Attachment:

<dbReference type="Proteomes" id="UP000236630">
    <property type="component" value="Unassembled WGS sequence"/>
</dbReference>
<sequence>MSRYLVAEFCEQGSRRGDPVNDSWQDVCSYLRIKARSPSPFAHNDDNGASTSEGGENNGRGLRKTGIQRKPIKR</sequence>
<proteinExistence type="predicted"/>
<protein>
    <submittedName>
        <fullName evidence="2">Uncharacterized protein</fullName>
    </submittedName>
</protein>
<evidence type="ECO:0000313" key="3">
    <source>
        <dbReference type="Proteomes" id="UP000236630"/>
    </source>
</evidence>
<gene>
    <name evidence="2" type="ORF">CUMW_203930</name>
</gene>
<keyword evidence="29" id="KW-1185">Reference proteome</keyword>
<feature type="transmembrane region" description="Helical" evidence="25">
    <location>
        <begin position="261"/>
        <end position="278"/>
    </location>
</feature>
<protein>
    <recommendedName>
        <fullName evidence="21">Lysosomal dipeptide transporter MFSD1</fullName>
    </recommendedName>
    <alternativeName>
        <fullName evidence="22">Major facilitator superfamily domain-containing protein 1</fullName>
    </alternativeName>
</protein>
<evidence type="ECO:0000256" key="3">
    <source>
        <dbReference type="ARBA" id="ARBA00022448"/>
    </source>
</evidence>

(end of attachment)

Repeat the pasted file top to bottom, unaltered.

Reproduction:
<dbReference type="Proteomes" id="UP000236630">
    <property type="component" value="Unassembled WGS sequence"/>
</dbReference>
<sequence>MSRYLVAEFCEQGSRRGDPVNDSWQDVCSYLRIKARSPSPFAHNDDNGASTSEGGENNGRGLRKTGIQRKPIKR</sequence>
<proteinExistence type="predicted"/>
<protein>
    <submittedName>
        <fullName evidence="2">Uncharacterized protein</fullName>
    </submittedName>
</protein>
<evidence type="ECO:0000313" key="3">
    <source>
        <dbReference type="Proteomes" id="UP000236630"/>
    </source>
</evidence>
<gene>
    <name evidence="2" type="ORF">CUMW_203930</name>
</gene>
<keyword evidence="29" id="KW-1185">Reference proteome</keyword>
<feature type="transmembrane region" description="Helical" evidence="25">
    <location>
        <begin position="261"/>
        <end position="278"/>
    </location>
</feature>
<protein>
    <recommendedName>
        <fullName evidence="21">Lysosomal dipeptide transporter MFSD1</fullName>
    </recommendedName>
    <alternativeName>
        <fullName evidence="22">Major facilitator superfamily domain-containing protein 1</fullName>
    </alternativeName>
</protein>
<evidence type="ECO:0000256" key="3">
    <source>
        <dbReference type="ARBA" id="ARBA00022448"/>
    </source>
</evidence>